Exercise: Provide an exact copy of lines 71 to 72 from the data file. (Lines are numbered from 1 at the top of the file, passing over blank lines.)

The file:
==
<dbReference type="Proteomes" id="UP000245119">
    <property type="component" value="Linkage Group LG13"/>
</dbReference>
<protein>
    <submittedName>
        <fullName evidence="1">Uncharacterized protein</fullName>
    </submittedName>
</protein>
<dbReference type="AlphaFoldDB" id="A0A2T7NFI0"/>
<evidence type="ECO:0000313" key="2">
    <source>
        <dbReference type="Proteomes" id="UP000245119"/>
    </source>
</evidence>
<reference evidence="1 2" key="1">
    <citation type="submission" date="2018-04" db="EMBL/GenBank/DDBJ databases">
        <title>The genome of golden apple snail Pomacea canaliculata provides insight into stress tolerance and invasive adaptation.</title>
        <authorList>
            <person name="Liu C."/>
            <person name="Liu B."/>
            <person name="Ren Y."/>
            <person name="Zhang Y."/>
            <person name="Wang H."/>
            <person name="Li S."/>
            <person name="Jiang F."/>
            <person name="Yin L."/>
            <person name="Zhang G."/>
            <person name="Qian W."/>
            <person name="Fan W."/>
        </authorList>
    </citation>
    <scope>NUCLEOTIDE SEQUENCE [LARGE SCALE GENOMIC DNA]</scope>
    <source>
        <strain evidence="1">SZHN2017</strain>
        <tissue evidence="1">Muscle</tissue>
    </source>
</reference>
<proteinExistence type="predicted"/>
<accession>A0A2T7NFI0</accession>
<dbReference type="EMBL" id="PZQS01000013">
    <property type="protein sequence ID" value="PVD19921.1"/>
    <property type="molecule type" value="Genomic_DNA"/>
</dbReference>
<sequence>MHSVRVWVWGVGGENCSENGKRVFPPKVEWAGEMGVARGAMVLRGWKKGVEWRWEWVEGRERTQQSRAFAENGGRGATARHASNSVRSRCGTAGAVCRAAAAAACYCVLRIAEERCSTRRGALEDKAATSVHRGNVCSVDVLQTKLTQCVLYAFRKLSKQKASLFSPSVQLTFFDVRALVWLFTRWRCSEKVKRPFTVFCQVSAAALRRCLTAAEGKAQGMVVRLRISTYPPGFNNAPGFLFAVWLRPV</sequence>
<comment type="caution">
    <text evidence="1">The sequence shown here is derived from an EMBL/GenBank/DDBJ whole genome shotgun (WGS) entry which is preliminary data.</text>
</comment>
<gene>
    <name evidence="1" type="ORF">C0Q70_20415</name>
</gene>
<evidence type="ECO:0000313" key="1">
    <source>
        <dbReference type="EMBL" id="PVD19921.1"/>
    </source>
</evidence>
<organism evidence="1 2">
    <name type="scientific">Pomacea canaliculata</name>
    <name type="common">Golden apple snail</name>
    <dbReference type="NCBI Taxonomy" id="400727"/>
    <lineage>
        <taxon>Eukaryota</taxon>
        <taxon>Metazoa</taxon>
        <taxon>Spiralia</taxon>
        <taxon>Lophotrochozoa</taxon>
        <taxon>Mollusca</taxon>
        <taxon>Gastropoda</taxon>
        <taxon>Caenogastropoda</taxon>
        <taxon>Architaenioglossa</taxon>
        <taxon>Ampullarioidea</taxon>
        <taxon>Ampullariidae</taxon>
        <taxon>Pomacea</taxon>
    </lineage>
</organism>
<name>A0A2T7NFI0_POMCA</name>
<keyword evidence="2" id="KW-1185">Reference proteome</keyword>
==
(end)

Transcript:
        <taxon>Pomacea</taxon>
    </lineage>